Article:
Fanning The Flames: Final Letter To Frank


 

Dear Frank,

How’s it going, friend? I haven’t heard from you in awhile! Congrats on becoming a Cock (giggle…giggle). I meant to say Gamecock—really I did. I’ve been missing the old days lately: Serving you at Carlos O’ Kelly’s during the coach’s show, watching you go at it with Nick Wright on 610, and even high-fiving you at Allen Fieldhouse, right before getting taken to the woodshed by KU.

I wanted to reach out, to see how things are going because, well, I’ve been having some sleepless nights without you. Since you left, things have changed quite a bit in Manhattan: K-State hired Bruce Webber, the students left for the summer, and there’s a new La Hacienda Grocery Store and Taqueria that I think you’d really enjoy.

I should really stop beating around the bush. I wanted to reach out to you because I don’t like how things ended up between us. You were easy to love. You preached hard work, loyalty, and drive—to never settle for anything less in life. Here’s a great tweet of yours, for example:

Commit yourself 2 something & stick with it thru tough times or u will always b on the outside looking in when success comes around”- Frank Martin.

Wow—such moving words! You’re such a motivator! However, I have a bone to pick with you. How can you tweet out crap like that? You can’t be serious.  You don’t see the hypocrisy with that? “Commit yourself 2 something & stick with it thru tough times”. Frank, we’re grateful for everything you have done for the basketball program. However, the truth is, without Bob Huggins and Dalonte Hill laying out solid ground for you to stand on, this opportunity might have never presented itself.

Frank, you never fully committed to K-State like we deserved.  We took a risk on a high school basketball coach—a risk that protected a phenomenal recruiting class. We relished your success, because we rejoiced in the waking of the sleeping giant of K-State’s Men’s Basketball. Wildcat fans appreciate good things, but flirting with other schools every offseason, player transfers, and the explosive tirades on the sidelines, it all started to become a bit much.

What’s the big secret, Frank?  Rumor is that six players—yes, six!—would’ve transferred if you hadn’t left. What was happening behind closed doors? I understand where you come from with the “tough love.” But when do you start looking in the mirror? The truth behind your exit is that you were losing the players. Frank, we respect you, but you need to learn how to adjust. Just like any business, if you don’t learn how to evolve, you’ll fail.  Let this be your wakeup call.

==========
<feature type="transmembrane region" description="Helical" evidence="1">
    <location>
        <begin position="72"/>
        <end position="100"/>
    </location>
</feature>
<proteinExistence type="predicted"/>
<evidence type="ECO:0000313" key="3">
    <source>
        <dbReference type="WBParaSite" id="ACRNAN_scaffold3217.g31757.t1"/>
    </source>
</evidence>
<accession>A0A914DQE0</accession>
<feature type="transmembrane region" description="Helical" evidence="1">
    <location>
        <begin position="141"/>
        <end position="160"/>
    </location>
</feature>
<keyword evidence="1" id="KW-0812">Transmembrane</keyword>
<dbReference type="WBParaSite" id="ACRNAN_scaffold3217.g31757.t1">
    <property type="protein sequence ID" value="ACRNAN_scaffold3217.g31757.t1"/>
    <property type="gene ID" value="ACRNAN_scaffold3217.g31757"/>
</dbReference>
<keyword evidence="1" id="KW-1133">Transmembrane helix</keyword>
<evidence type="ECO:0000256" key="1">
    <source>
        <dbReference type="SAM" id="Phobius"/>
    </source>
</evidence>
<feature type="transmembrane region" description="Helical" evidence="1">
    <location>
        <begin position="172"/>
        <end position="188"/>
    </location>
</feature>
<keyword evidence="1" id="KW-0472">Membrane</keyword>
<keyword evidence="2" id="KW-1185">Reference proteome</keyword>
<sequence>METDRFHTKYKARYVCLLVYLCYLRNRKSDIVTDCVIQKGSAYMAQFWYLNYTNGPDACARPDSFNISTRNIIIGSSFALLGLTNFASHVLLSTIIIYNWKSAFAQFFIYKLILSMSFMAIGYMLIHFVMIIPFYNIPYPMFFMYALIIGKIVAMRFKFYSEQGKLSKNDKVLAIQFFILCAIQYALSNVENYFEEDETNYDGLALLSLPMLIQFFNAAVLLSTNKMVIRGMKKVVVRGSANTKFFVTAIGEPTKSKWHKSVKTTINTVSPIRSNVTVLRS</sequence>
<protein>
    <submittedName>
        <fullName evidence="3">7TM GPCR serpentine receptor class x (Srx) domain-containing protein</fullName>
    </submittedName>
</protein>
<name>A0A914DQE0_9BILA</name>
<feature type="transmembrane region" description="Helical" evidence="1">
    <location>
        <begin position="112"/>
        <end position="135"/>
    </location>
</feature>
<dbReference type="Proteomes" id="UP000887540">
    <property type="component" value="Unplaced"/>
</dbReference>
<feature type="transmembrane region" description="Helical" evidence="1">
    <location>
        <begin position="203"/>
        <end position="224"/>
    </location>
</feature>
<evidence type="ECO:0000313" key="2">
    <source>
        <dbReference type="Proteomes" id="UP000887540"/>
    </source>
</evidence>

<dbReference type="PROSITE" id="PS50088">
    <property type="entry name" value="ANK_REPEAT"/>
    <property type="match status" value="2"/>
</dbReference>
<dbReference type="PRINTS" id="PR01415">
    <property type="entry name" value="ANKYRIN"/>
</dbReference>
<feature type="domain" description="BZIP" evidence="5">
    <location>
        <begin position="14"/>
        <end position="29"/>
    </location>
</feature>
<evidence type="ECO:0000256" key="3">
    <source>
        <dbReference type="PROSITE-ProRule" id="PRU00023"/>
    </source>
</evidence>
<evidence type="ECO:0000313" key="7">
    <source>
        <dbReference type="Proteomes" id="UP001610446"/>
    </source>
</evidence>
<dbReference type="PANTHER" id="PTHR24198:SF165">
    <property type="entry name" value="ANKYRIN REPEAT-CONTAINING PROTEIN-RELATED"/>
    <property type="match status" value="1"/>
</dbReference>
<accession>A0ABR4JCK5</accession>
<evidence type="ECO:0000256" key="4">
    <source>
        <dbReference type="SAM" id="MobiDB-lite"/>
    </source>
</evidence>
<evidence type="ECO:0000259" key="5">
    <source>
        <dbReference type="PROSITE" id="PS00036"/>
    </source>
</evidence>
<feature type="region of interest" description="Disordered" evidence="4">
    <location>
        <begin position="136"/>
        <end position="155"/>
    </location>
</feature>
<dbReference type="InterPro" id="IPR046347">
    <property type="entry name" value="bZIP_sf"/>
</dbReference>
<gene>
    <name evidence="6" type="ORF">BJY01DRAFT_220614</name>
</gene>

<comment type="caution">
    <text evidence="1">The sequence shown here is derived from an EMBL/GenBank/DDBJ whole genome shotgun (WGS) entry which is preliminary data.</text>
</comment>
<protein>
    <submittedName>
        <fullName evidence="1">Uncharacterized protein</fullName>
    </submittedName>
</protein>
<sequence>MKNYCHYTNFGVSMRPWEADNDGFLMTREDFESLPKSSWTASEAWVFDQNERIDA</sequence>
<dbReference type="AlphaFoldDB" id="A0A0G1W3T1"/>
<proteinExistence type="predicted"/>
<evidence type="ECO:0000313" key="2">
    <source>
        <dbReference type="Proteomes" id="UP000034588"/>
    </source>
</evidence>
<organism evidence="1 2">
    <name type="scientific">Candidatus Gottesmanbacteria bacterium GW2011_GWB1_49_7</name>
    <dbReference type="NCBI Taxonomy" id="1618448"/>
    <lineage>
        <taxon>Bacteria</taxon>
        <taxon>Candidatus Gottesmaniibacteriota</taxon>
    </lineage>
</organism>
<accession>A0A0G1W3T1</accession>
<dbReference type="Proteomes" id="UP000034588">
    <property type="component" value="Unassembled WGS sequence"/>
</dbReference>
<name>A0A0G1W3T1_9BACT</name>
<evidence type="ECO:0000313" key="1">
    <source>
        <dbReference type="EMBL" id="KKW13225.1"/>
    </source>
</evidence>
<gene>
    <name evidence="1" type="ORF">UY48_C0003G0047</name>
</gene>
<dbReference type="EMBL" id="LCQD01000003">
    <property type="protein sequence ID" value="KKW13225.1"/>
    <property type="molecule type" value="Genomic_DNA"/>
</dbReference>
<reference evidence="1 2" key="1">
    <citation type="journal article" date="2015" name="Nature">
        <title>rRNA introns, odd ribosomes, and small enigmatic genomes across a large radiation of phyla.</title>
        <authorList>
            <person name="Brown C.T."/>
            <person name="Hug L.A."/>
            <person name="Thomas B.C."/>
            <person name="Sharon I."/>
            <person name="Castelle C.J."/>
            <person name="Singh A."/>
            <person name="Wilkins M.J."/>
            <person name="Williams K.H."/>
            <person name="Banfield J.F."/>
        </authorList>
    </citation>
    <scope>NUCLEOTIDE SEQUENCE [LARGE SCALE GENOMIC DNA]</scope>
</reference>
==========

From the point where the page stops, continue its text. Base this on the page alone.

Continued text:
Also, we’ve heard you didn’t like your boss. Well, welcome to the real world—and get over it! Many of us work for—or have worked for—someone we can barely stand. The Jamar situation was a shame, sure, but John Currie was trying to protect the image of the University. Whether we agree with how it was done or not, you pointed the finger the other way.

And then, you ran away. I think you ran because you understood deep down that with all of the player departures, and the lack of new talent coming in, that the crap was about to hit the fan. You settled for a position at South Carolina where you knew you’d have some leverage. It’s a wasteland of a basketball program, and you know expectations will be lower. You got out while you could, took a raise, and now have less pressure to succeed. That’s not a winner’s mentality, though. Learn from your mistakes, and establish a new way of communicating with your players. Having sat next to one of the mothers during the NCAA Tournament, I know that the clock was ticking for you.

Some suggestions:

  • Leave the little people of the world (Stan Weber) alone. It’s amazing to me how you can kiss butt to all of the National Media Members of the world on Twitter, but can’t be decent to the guys that bat for the same team.
  • Get rid of the jort shorts. Man that crap is embarrassing. In fact, change your whole wardrobe.
  • It’s Tournament, Not tornaaament. T-O-U-R-N-A-M-E-N-T!
  • Get a recruiter—your classes have started to slip ever since Dalonte left.
  • Find an offense to run. I hear scoring points helps.
  • Continue to energize the fan base. You’re a great cheerleader and it’s appreciated.
  • Start giving players compliments. Here’s a secret. That helps build confidence. (See: The destruction of Will Spradling this past season.)
  • Be loyal. Don’t engage with other schools every offseason. It’s hard to build something great when you’re always looking for the next thing.

Take this with a grain of salt. I mean, what do I know? I’m just an avid fan that lives and breathes K-State. What you did in your time with us was truly amazing. However, like most breakups, the one who gets dumped vents their anger. The truth is, I just wanted you to stay a little bit longer. You were fun, and you were ours. You were exactly what K-State needed at the time, and I don’t want you to think I’m ungrateful, because I feel very blessed for the time we got to spend with you. You will be missed. Good luck and don’t forget where you started.

 

Sincerely,

Fanning

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